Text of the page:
Trichinosis (or trichinellosis) is a complex disease about which little is known. It is caused by eight different species of round worm in the genus Trichinella. These parasites can be found in animals on all continents but Antarctica. Artic bears harbor a species of Trichinella that is resistant to freezing for reasons yet to be discovered. Recently a species of Trichinella has been discovered in East African reptiles, notably crocodiles. Carnivorous animals and humans acquire these nematodes (flat worms) by eating raw or undercooked meat and meat products of other animals, particularly pigs, horses, and wild game. The most reliable method of prevention is to cook meat thoroughly before eating.
Once consumed from the diet, the worms migrate from the intestines to the muscles. Symptoms are usually so mild that the diagnosis is missed, but they can include stomach upset, diarrhea, constipation, eyelid swelling, and fever. Muscle pain due to the inflammation caused by chemicals the worms secrete can appear as early as one to two days after ingestion of contaminated meat. Later symptoms appear within two to eight weeks, when the worms have migrated into the muscles. Breathing may be difficult if the diaphragm muscle is involved. The heart, brain, eyes, and lungs may be involved in more serious infections. Most symptoms disappear within three months, but vague muscle pains may last for longer periods of time. Severe infections may cause death.
The interaction of the Trichinella organism and its infected host is highly complex. The worm secretes a variety of chemicals that induce changes in the host cells. Some of these changes allow the worm to migrate from the gut to the muscles. Other chemicals cause the muscle cells to produce a capsule around the worm. Still others cause an inflammatory reaction in muscles. Discovering these chemicals will help researchers in understanding disease mechanisms in other infections as well.
According to the World Health Organization, the global prevalence of trichinosis is about 10 million infected individuals. Most of these are in the developing world where meat inspection and controls are absent and cooking practices are less standardized. In the United States, there has been an average of 12 cases per year. Despite a century of veterinary public health efforts to control and eradicate it, however, trichinosis has experienced a dramatic re-emergence worldwide over the past 10 to 20 years. The reasons for this re-emergence are diverse and include human interference with ecosystems, war and political turmoil, rapidly changing food distribution and marketing systems, and rising affluence in developing countries.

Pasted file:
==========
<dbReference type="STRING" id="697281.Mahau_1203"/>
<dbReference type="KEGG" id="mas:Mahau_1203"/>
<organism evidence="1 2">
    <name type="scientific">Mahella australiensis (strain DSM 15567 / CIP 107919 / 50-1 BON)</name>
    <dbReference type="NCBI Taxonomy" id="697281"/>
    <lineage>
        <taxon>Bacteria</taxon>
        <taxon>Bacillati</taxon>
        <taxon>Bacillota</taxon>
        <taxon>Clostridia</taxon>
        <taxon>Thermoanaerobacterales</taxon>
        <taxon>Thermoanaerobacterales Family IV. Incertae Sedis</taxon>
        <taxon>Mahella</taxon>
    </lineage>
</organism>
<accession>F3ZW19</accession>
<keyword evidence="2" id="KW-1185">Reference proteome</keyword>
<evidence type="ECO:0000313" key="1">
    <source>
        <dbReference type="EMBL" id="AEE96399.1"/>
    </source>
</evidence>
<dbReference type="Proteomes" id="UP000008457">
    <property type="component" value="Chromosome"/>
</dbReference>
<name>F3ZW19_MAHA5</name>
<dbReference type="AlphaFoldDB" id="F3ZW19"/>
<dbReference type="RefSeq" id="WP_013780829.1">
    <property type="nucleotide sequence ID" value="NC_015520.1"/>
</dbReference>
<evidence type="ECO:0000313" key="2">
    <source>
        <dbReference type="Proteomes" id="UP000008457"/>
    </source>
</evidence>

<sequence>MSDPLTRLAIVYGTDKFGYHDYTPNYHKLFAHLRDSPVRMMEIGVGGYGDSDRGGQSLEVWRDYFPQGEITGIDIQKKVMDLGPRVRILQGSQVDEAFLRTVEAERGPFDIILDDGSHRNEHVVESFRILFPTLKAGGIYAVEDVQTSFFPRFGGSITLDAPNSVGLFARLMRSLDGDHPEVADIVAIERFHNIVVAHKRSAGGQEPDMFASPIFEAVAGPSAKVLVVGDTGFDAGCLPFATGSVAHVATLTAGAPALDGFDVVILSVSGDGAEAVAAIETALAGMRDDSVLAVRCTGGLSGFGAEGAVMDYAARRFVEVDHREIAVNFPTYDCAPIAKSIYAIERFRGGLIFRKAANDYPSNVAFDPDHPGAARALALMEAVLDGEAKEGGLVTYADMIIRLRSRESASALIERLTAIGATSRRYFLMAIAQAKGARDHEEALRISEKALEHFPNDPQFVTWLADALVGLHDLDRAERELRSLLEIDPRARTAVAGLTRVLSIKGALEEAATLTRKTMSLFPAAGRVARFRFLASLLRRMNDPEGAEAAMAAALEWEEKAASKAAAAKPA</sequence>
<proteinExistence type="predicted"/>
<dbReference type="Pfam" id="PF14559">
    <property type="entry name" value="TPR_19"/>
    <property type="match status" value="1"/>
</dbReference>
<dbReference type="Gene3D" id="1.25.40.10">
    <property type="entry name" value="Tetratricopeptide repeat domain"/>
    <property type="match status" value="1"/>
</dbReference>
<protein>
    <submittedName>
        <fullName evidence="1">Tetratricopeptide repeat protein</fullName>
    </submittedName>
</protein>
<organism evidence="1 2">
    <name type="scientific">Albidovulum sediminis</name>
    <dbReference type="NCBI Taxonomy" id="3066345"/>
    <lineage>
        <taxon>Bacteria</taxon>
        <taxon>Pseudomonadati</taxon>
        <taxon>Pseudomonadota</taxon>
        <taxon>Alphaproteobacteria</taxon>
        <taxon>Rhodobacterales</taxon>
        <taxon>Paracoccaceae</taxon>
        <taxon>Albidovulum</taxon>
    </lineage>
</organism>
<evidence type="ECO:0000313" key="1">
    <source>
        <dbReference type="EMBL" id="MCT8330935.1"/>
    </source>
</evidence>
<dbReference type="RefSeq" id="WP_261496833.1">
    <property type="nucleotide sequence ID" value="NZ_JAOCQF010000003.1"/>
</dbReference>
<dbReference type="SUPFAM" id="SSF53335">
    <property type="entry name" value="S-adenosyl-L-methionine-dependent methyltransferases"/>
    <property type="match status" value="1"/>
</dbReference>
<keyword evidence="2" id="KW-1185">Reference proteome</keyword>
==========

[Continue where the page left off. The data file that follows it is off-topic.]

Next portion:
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Researchers hope that further understanding of the molecular basis of Trichinella infection will lead to development of new drugs, including drugs that will treat the muscle phase, but nothing has yet appeared. Molecular biology may also uncover new tools to identify patients who have the disease. These will take the form of more specific and easier-to-use laboratory tests for molecules unique to the Trichinella species or to the body's immune reaction to the infection.
On a less technologic basis, researchers also seek to identify social and economic trends that spread the disease, such as increasing affluence in developing countries that allows people to consume more meat products.
Future research will proceed along current directions, which include identifying the chemicals secreted by Trichinella and how they affect host tissues, identifying target molecules in Trichinella that may be susceptible to pharmaceutical interventions, and seeking ways to interrupt the worm's life cycle in host animals before they enter the food chain. Efforts are currently in progress to map the entire genome (all the genes) of Trichinella species as a database from which to explore its functions.
Transcriptomics, proteomics, and genomics are new techniques in molecular biology whereby the precise nature of genes, enzymes, and other molecules in cells are identified and their actions are better understood. Every infectious organism is in some way unique in how it damages its host and causes disease and currently, little is known about the mechanics of infection. Future research aims to develop new diagnostic tools to gain a better understanding in this area.